The Prague Cathedral
Emperor and King Charles IV had many monumental edifices built, but paid special attention to the Cathedral of St. Vitus at the Prague Castle. He wanted it to be a Gothic masterpiece - a stone epitome of faith, the symbol of royal majesty, the see of the archbishop, the cult center of the land patrons, the place of royal crowning and the royal as well as national necropolis. No other church in Europe plays so many roles of great importance.
The project of Matthias of Arras, the first architect of the cathedral, was literally one of the architectural wonders of that time. Commissioned to build a Gothic house of prayer in Prague modeled after cathedrals in Southern France, he inconspicuously modified the assignment according to his own ideas and local traditions. The approach of his successor Peter Parler was so distinctive, ingenious and yet architecturally risky that he fell afoul of backthen recognized rules. Looking at the cathedral, originally consecrated to the unknown Sicilian martyr Vitus and built in the heart of our capital city, from afar, up close and from inside, people are in awe of its impressive grandness even now in the 21st century. The Prague cathedral is not the oldest, largest or highest cathedral in Europe, but is unparalleled with its breathtaking balance. It is 124m long, 60m wide and over 33m high. The Southern Spire, which is almost 100m high, has become the landmark of the capital city. Over 8,000 people can hear the word of God inside this sacred place all at once.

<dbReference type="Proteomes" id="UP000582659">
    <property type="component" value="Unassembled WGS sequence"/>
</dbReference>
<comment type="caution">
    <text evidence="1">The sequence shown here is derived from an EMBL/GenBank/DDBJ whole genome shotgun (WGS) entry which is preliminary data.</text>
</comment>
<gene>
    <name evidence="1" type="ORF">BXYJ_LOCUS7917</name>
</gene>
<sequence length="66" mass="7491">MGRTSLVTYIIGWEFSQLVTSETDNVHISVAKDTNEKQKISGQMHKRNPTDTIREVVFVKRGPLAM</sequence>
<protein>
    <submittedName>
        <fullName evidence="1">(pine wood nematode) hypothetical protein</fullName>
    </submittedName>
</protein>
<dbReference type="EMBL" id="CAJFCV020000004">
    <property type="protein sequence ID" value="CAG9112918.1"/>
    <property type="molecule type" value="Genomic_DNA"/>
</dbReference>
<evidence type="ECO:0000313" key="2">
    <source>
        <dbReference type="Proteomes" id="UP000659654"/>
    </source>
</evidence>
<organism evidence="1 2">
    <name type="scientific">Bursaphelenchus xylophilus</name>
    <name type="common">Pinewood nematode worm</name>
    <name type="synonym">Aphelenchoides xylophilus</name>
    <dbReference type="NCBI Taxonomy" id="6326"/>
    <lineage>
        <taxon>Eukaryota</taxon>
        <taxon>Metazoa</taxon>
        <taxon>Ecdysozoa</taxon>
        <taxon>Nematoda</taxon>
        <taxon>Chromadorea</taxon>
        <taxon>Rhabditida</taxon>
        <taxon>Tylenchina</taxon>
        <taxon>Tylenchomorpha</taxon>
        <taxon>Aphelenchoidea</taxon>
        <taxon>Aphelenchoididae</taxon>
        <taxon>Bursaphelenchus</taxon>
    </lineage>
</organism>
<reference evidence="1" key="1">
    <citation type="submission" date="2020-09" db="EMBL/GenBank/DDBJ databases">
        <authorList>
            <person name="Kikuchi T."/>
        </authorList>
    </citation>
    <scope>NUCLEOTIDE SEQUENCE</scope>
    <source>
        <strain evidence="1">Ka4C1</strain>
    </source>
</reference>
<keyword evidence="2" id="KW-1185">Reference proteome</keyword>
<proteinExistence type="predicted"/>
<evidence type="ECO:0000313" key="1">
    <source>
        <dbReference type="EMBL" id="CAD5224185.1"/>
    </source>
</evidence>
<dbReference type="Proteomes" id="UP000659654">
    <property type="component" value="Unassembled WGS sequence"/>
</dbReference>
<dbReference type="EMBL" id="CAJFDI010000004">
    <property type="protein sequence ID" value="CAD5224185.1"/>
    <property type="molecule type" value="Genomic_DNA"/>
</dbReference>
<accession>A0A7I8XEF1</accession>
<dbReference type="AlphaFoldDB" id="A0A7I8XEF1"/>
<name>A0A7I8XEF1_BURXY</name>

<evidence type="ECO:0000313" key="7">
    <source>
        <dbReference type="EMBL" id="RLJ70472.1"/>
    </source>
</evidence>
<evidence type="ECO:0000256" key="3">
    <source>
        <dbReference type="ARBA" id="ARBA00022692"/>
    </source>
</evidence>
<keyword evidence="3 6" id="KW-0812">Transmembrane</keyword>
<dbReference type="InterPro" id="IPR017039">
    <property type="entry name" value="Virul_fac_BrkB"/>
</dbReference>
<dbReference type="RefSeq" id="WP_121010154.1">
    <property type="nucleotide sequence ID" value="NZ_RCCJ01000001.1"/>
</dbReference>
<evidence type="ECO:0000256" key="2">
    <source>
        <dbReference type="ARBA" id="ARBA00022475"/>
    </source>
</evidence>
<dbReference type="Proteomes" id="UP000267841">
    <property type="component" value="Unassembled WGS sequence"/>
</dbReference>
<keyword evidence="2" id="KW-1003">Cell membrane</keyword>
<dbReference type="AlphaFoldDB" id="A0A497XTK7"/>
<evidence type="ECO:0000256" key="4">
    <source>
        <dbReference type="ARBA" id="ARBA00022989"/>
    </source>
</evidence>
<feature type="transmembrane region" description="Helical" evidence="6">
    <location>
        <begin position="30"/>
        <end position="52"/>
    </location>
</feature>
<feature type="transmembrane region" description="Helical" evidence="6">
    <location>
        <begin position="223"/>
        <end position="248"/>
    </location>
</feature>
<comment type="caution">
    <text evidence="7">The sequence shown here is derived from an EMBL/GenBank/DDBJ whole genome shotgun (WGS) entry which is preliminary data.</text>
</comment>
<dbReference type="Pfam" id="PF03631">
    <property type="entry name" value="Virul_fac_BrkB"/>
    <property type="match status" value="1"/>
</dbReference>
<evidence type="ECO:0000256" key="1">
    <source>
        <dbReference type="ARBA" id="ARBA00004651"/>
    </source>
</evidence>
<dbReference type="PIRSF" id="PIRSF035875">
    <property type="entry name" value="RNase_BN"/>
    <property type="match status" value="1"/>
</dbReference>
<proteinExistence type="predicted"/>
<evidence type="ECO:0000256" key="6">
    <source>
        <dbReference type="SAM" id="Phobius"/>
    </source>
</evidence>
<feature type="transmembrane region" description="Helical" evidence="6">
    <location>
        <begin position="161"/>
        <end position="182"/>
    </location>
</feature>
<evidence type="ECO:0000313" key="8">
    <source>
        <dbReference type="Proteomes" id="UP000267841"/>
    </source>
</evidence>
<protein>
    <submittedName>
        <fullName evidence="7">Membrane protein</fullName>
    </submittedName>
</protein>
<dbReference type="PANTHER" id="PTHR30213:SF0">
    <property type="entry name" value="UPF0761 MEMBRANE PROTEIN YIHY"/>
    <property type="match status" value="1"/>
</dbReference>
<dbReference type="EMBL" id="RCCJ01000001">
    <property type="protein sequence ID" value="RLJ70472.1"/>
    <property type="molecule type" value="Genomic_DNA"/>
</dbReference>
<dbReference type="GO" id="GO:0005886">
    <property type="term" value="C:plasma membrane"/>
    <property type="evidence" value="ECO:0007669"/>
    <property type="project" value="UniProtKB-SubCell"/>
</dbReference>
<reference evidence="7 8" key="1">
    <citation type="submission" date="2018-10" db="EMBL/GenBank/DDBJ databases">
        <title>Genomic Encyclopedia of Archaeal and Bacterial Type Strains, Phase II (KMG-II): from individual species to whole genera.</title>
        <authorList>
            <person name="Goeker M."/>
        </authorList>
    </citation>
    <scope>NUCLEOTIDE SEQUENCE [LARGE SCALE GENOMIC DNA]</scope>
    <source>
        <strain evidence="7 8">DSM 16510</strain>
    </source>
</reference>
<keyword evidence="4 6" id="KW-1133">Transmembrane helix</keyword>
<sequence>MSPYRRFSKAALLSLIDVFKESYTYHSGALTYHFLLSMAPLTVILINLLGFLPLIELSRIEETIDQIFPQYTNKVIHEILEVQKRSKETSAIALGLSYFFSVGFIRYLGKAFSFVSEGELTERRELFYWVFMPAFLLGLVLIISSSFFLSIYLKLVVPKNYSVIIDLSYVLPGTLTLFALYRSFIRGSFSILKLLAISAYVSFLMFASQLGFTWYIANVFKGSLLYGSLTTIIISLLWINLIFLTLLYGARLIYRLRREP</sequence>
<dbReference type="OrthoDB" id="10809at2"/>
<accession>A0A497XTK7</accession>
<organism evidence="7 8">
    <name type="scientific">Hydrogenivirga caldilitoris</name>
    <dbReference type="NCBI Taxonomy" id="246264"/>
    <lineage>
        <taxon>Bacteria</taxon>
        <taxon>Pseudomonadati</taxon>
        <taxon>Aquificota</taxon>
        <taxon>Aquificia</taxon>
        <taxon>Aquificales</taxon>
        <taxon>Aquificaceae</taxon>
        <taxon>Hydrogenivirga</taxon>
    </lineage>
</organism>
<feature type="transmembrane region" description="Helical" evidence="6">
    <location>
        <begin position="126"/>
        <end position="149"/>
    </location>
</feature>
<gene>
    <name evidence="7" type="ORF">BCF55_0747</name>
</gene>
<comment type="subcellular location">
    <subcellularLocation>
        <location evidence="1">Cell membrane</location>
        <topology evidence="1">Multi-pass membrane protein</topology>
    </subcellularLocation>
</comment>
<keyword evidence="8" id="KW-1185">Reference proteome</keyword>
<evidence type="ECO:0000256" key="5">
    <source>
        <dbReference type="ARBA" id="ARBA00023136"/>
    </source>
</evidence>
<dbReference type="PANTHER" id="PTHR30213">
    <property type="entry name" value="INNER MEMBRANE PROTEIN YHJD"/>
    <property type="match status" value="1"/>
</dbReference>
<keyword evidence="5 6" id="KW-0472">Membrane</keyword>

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Englische Version des Buches Prager Dom
Jan Bonìk (1945)
studierte an der Akademie für Musische Künste (AMU) in Prag, anschließend an der Hochschule für Musische Künste in Finnland. Er war an mehr als 800 Dokumentarfi lmen für das Tschechische Fernsehen, für den BBC Channel Four, ORF und für die Stiftung J. P. Getty in Los Angeles beteiligt.